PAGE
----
Period bill which expunges any mention of women set to be debated in Northern Irish parliament on International Women’s Day

A bill that aims to provide free menstrual products – but which expunges any mention of women – is to be brought before Stormont on International Women’s Day this week.

By Adam Kula
Monday, 7th March 2022, 8:27 am
Updated Monday, 7th March 2022, 11:50 am

The bill is called the Period Products (Free Provision) Bill, and is being driven forward by SDLP MLA Pat Catney.

It calls upon the Department of Health to make tampons available for free to the public, and suggests that this would apply in schools, colleges, universities, and health facilities.

The SDLP has now said that the bill’s next stage will come before MLAs tomorrow.

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A sign denoting transgenserism (from Creative Commons, public domain, credit transgender sign credit IndridCold

However, as the News Letter has previously revealed, the bill had been drafted in such a way that it deliberately avoids any mention of females.

This has been done to reflect the idea that boys and men have periods, too.

An SDLP press release quotes Mr Catney as saying: “No one should face going to school, college or work worried about not being able to afford vital health products to manage their period.

“That’s why I have been working hard to pass legislation that would create a duty on government and public agencies to provide period products for free.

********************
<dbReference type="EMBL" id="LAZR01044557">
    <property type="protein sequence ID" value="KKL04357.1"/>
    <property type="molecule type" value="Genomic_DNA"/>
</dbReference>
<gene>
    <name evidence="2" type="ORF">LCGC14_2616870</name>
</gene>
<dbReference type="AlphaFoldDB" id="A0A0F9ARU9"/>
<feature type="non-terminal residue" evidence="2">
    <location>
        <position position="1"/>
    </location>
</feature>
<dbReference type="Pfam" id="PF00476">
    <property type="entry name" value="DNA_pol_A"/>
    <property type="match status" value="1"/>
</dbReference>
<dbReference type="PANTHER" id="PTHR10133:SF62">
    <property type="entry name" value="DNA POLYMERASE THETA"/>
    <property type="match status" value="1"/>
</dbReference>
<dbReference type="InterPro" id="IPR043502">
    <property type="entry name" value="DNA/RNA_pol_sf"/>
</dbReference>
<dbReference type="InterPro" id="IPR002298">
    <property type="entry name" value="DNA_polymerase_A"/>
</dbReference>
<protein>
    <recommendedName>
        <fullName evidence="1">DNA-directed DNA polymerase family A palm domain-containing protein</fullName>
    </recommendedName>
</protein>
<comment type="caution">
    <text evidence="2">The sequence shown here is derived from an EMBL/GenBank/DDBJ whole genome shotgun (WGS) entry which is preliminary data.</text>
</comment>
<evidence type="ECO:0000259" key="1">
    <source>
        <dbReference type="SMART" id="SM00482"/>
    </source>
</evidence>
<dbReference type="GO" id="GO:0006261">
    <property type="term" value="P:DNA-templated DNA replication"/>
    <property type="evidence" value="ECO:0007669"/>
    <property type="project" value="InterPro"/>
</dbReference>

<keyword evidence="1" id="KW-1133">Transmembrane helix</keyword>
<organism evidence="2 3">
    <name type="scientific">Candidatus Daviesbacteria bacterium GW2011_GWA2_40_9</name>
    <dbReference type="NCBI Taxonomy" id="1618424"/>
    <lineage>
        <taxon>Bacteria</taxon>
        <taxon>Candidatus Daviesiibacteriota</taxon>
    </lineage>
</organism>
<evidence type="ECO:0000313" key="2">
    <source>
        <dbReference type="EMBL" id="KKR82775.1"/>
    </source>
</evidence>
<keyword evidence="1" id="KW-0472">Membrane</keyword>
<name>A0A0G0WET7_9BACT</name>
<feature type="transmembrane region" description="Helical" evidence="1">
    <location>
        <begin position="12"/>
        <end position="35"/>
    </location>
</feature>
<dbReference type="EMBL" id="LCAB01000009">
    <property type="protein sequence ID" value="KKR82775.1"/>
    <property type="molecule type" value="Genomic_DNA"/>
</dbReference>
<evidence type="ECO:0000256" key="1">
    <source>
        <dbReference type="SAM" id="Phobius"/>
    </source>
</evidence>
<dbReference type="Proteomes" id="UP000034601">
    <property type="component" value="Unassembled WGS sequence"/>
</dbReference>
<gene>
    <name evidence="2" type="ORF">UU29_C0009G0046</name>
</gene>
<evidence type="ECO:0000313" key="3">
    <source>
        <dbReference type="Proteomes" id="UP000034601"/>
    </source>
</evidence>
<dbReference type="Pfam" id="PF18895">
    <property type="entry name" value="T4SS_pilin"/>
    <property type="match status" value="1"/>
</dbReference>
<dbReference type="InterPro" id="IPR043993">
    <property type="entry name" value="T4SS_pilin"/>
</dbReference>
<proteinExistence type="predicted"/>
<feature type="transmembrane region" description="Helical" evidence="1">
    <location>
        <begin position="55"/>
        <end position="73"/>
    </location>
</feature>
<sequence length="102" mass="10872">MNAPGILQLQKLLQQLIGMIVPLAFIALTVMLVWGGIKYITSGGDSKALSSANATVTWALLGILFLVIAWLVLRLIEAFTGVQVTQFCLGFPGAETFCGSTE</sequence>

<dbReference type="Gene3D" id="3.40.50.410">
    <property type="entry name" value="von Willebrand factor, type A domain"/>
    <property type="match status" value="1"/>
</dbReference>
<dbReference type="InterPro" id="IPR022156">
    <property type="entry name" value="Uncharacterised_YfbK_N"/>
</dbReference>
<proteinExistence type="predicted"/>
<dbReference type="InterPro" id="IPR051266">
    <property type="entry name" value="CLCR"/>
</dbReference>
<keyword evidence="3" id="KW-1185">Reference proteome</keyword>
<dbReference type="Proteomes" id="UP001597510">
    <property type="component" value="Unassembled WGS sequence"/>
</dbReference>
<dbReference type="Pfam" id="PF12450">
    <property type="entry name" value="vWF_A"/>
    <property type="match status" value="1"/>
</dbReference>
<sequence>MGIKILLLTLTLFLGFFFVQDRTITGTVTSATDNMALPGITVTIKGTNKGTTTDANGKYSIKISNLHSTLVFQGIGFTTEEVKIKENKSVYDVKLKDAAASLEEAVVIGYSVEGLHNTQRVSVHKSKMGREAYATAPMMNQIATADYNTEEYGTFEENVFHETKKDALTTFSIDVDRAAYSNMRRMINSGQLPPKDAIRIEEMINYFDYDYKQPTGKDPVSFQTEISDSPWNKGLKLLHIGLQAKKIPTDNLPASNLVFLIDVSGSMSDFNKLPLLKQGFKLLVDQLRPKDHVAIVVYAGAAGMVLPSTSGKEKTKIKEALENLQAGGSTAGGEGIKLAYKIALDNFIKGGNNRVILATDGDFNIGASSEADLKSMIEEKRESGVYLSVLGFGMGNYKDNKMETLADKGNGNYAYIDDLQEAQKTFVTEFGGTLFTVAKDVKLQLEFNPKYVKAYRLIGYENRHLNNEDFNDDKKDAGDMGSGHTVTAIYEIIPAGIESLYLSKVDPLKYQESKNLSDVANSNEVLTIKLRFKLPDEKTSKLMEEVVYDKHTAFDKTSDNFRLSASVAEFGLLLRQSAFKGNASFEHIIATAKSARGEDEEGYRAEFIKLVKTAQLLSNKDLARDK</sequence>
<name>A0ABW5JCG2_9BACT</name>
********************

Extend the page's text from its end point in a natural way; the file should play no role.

“I am delighted that we have received such positive support from so many people, particularly from young activists who have provided immense support to me in my role as the bill sponsor.

“They have been an incredible source of inspiration, knowledge and direct experience that has shaped this legislation for the better ...

“This is an example of the power of positive politics and what we can achieve when we put people first.”

The total removal of the terms ‘women’, ‘girls’ and ‘females’ from the roughly-2,000-word bill is the result of campaigning by transgender activists.

In the past decade, their demands have emerged from relative obscurity to become an integral part of progressive political discourse, with schools, companies, and governments all adopting policies which have been drafted in consultation with such activists.

Transgender activists and their supporters believe that the previously accepted norms of gender are wrong, and instead of two fixed genders there is an unknown number of them, which people can adopt regardless of biology.

For example, they believe men can give birth and women can father children, because having male genes and organs does not make you a man, and having female ones does not make you a woman.

Last September Labour leader Kier Starmer was asked on TV what he thought of the idea that only women have cervixes.

He said this is “not right”, and is “something that should not be said”.

As the bill’s explanatory notes put it, “in line with modern drafting practice for gender neutral drafting ... the bill applies to anyone who menstruates (including transgender and non-binary persons), and not just to women and girls”.

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